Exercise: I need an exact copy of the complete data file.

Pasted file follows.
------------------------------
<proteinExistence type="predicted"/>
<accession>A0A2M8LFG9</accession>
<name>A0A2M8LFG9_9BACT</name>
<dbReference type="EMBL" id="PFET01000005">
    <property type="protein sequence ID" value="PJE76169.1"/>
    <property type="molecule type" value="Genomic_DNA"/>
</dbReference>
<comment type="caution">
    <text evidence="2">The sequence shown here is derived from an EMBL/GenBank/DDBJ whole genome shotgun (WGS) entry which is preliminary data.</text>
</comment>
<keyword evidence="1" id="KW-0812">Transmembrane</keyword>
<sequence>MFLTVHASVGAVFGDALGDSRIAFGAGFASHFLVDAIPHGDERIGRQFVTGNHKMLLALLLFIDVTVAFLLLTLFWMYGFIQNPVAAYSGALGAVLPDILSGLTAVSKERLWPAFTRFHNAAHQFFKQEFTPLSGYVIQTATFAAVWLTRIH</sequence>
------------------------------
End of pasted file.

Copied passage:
<proteinExistence type="predicted"/>
<accession>A0A2M8LFG9</accession>
<name>A0A2M8LFG9_9BACT</name>
<dbReference type="EMBL" id="PFET01000005">
    <property type="protein sequence ID" value="PJE76169.1"/>
    <property type="molecule type" value="Genomic_DNA"/>
</dbReference>
<comment type="caution">
    <text evidence="2">The sequence shown here is derived from an EMBL/GenBank/DDBJ whole genome shotgun (WGS) entry which is preliminary data.</text>
</comment>
<keyword evidence="1" id="KW-0812">Transmembrane</keyword>
<sequence>MFLTVHASVGAVFGDALGDSRIAFGAGFASHFLVDAIPHGDERIGRQFVTGNHKMLLALLLFIDVTVAFLLLTLFWMYGFIQNPVAAYSGALGAVLPDILSGLTAVSKERLWPAFTRFHNAAHQFFKQEFTPLSGYVIQTATFAAVWLTRIH</sequence>